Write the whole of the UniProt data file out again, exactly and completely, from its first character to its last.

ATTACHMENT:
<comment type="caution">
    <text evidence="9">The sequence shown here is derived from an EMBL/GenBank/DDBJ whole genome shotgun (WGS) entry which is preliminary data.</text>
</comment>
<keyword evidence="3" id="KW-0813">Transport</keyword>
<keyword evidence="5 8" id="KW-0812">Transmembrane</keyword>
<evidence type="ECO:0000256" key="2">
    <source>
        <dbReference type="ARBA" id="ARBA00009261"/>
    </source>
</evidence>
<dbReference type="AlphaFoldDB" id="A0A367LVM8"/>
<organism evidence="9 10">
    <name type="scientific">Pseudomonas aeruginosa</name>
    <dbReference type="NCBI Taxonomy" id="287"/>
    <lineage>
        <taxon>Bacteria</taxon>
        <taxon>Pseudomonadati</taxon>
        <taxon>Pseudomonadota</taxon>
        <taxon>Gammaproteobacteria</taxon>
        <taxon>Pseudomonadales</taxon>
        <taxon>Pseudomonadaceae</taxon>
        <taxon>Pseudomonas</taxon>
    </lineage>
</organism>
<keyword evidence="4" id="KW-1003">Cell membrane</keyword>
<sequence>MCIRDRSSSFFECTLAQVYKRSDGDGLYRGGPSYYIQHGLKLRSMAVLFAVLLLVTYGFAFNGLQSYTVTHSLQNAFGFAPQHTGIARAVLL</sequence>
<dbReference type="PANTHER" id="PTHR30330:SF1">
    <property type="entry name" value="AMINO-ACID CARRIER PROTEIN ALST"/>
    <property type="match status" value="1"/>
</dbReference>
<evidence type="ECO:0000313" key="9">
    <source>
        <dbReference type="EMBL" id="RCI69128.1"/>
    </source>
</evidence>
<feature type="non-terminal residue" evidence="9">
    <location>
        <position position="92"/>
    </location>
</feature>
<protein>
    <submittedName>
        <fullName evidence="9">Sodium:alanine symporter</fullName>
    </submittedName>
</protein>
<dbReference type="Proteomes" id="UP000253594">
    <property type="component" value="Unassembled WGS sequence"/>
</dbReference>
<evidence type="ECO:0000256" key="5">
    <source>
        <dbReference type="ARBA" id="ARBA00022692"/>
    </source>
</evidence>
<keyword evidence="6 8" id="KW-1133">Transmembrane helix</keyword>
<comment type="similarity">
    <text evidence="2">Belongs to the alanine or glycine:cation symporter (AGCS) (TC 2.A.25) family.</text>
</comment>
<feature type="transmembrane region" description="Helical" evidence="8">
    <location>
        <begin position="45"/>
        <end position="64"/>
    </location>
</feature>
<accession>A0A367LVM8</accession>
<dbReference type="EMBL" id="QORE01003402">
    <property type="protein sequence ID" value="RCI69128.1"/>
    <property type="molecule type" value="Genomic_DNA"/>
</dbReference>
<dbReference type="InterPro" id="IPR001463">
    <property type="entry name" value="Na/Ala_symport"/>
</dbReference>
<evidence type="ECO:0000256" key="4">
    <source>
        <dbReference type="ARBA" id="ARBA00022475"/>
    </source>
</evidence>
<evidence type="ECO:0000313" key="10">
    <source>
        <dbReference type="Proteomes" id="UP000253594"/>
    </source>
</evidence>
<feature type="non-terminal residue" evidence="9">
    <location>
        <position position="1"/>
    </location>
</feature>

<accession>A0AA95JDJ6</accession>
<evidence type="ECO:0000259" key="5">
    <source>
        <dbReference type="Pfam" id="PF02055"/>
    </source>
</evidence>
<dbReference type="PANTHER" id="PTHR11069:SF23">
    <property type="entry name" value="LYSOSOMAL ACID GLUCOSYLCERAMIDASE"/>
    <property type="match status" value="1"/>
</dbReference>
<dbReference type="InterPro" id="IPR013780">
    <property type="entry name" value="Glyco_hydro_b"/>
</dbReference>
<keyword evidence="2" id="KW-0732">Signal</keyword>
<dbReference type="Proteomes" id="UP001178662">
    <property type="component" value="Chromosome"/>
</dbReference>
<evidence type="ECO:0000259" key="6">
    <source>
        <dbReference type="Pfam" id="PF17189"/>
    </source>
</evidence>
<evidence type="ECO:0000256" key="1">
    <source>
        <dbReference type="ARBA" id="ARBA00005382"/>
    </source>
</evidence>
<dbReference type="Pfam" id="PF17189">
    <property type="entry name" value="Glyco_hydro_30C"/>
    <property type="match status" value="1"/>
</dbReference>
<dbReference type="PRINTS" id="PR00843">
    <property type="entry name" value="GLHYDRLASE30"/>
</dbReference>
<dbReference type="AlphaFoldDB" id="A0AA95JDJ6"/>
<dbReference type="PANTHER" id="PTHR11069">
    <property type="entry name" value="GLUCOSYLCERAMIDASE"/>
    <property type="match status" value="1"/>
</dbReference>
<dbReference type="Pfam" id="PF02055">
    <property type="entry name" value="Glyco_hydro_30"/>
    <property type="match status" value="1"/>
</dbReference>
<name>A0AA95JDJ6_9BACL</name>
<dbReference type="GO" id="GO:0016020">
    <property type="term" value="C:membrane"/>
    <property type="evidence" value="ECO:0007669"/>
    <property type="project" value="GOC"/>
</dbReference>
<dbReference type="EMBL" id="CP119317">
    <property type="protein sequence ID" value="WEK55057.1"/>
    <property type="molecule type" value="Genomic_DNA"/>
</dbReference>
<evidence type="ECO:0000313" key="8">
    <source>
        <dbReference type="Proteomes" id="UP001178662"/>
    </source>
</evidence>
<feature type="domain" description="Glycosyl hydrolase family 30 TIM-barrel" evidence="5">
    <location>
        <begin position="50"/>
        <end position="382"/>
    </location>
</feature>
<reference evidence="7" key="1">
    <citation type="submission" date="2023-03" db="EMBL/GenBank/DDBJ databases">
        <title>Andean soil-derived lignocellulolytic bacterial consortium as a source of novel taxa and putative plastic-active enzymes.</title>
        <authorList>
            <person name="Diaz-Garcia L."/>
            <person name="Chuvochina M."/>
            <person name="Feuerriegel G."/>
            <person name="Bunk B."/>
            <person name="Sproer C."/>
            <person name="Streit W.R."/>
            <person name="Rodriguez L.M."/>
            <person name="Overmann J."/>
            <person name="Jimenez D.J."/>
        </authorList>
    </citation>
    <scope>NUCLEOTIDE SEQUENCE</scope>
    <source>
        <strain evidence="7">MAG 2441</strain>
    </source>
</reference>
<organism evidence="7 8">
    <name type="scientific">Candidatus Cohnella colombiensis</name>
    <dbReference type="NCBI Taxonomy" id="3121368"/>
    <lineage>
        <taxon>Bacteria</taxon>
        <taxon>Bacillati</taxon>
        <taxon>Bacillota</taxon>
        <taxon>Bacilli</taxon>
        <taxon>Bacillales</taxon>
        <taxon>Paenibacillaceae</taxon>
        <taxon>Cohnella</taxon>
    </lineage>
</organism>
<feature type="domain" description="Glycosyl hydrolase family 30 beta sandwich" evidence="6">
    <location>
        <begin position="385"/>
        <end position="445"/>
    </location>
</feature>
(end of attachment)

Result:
<comment type="caution">
    <text evidence="9">The sequence shown here is derived from an EMBL/GenBank/DDBJ whole genome shotgun (WGS) entry which is preliminary data.</text>
</comment>
<keyword evidence="3" id="KW-0813">Transport</keyword>
<keyword evidence="5 8" id="KW-0812">Transmembrane</keyword>
<evidence type="ECO:0000256" key="2">
    <source>
        <dbReference type="ARBA" id="ARBA00009261"/>
    </source>
</evidence>
<dbReference type="AlphaFoldDB" id="A0A367LVM8"/>
<organism evidence="9 10">
    <name type="scientific">Pseudomonas aeruginosa</name>
    <dbReference type="NCBI Taxonomy" id="287"/>
    <lineage>
        <taxon>Bacteria</taxon>
        <taxon>Pseudomonadati</taxon>
        <taxon>Pseudomonadota</taxon>
        <taxon>Gammaproteobacteria</taxon>
        <taxon>Pseudomonadales</taxon>
        <taxon>Pseudomonadaceae</taxon>
        <taxon>Pseudomonas</taxon>
    </lineage>
</organism>
<keyword evidence="4" id="KW-1003">Cell membrane</keyword>
<sequence>MCIRDRSSSFFECTLAQVYKRSDGDGLYRGGPSYYIQHGLKLRSMAVLFAVLLLVTYGFAFNGLQSYTVTHSLQNAFGFAPQHTGIARAVLL</sequence>
<dbReference type="PANTHER" id="PTHR30330:SF1">
    <property type="entry name" value="AMINO-ACID CARRIER PROTEIN ALST"/>
    <property type="match status" value="1"/>
</dbReference>
<evidence type="ECO:0000313" key="9">
    <source>
        <dbReference type="EMBL" id="RCI69128.1"/>
    </source>
</evidence>
<feature type="non-terminal residue" evidence="9">
    <location>
        <position position="92"/>
    </location>
</feature>
<protein>
    <submittedName>
        <fullName evidence="9">Sodium:alanine symporter</fullName>
    </submittedName>
</protein>
<dbReference type="Proteomes" id="UP000253594">
    <property type="component" value="Unassembled WGS sequence"/>
</dbReference>
<evidence type="ECO:0000256" key="5">
    <source>
        <dbReference type="ARBA" id="ARBA00022692"/>
    </source>
</evidence>
<keyword evidence="6 8" id="KW-1133">Transmembrane helix</keyword>
<comment type="similarity">
    <text evidence="2">Belongs to the alanine or glycine:cation symporter (AGCS) (TC 2.A.25) family.</text>
</comment>
<feature type="transmembrane region" description="Helical" evidence="8">
    <location>
        <begin position="45"/>
        <end position="64"/>
    </location>
</feature>
<accession>A0A367LVM8</accession>
<dbReference type="EMBL" id="QORE01003402">
    <property type="protein sequence ID" value="RCI69128.1"/>
    <property type="molecule type" value="Genomic_DNA"/>
</dbReference>
<dbReference type="InterPro" id="IPR001463">
    <property type="entry name" value="Na/Ala_symport"/>
</dbReference>
<evidence type="ECO:0000256" key="4">
    <source>
        <dbReference type="ARBA" id="ARBA00022475"/>
    </source>
</evidence>
<evidence type="ECO:0000313" key="10">
    <source>
        <dbReference type="Proteomes" id="UP000253594"/>
    </source>
</evidence>
<feature type="non-terminal residue" evidence="9">
    <location>
        <position position="1"/>
    </location>
</feature>

<accession>A0AA95JDJ6</accession>
<evidence type="ECO:0000259" key="5">
    <source>
        <dbReference type="Pfam" id="PF02055"/>
    </source>
</evidence>
<dbReference type="PANTHER" id="PTHR11069:SF23">
    <property type="entry name" value="LYSOSOMAL ACID GLUCOSYLCERAMIDASE"/>
    <property type="match status" value="1"/>
</dbReference>
<dbReference type="InterPro" id="IPR013780">
    <property type="entry name" value="Glyco_hydro_b"/>
</dbReference>
<keyword evidence="2" id="KW-0732">Signal</keyword>
<dbReference type="Proteomes" id="UP001178662">
    <property type="component" value="Chromosome"/>
</dbReference>
<evidence type="ECO:0000259" key="6">
    <source>
        <dbReference type="Pfam" id="PF17189"/>
    </source>
</evidence>
<evidence type="ECO:0000256" key="1">
    <source>
        <dbReference type="ARBA" id="ARBA00005382"/>
    </source>
</evidence>
<dbReference type="Pfam" id="PF17189">
    <property type="entry name" value="Glyco_hydro_30C"/>
    <property type="match status" value="1"/>
</dbReference>
<dbReference type="PRINTS" id="PR00843">
    <property type="entry name" value="GLHYDRLASE30"/>
</dbReference>
<dbReference type="AlphaFoldDB" id="A0AA95JDJ6"/>
<dbReference type="PANTHER" id="PTHR11069">
    <property type="entry name" value="GLUCOSYLCERAMIDASE"/>
    <property type="match status" value="1"/>
</dbReference>
<dbReference type="Pfam" id="PF02055">
    <property type="entry name" value="Glyco_hydro_30"/>
    <property type="match status" value="1"/>
</dbReference>
<name>A0AA95JDJ6_9BACL</name>
<dbReference type="GO" id="GO:0016020">
    <property type="term" value="C:membrane"/>
    <property type="evidence" value="ECO:0007669"/>
    <property type="project" value="GOC"/>
</dbReference>
<dbReference type="EMBL" id="CP119317">
    <property type="protein sequence ID" value="WEK55057.1"/>
    <property type="molecule type" value="Genomic_DNA"/>
</dbReference>
<evidence type="ECO:0000313" key="8">
    <source>
        <dbReference type="Proteomes" id="UP001178662"/>
    </source>
</evidence>
<feature type="domain" description="Glycosyl hydrolase family 30 TIM-barrel" evidence="5">
    <location>
        <begin position="50"/>
        <end position="382"/>
    </location>
</feature>
<reference evidence="7" key="1">
    <citation type="submission" date="2023-03" db="EMBL/GenBank/DDBJ databases">
        <title>Andean soil-derived lignocellulolytic bacterial consortium as a source of novel taxa and putative plastic-active enzymes.</title>
        <authorList>
            <person name="Diaz-Garcia L."/>
            <person name="Chuvochina M."/>
            <person name="Feuerriegel G."/>
            <person name="Bunk B."/>
            <person name="Sproer C."/>
            <person name="Streit W.R."/>
            <person name="Rodriguez L.M."/>
            <person name="Overmann J."/>
            <person name="Jimenez D.J."/>
        </authorList>
    </citation>
    <scope>NUCLEOTIDE SEQUENCE</scope>
    <source>
        <strain evidence="7">MAG 2441</strain>
    </source>
</reference>
<organism evidence="7 8">
    <name type="scientific">Candidatus Cohnella colombiensis</name>
    <dbReference type="NCBI Taxonomy" id="3121368"/>
    <lineage>
        <taxon>Bacteria</taxon>
        <taxon>Bacillati</taxon>
        <taxon>Bacillota</taxon>
        <taxon>Bacilli</taxon>
        <taxon>Bacillales</taxon>
        <taxon>Paenibacillaceae</taxon>
        <taxon>Cohnella</taxon>
    </lineage>
</organism>
<feature type="domain" description="Glycosyl hydrolase family 30 beta sandwich" evidence="6">
    <location>
        <begin position="385"/>
        <end position="445"/>
    </location>
</feature>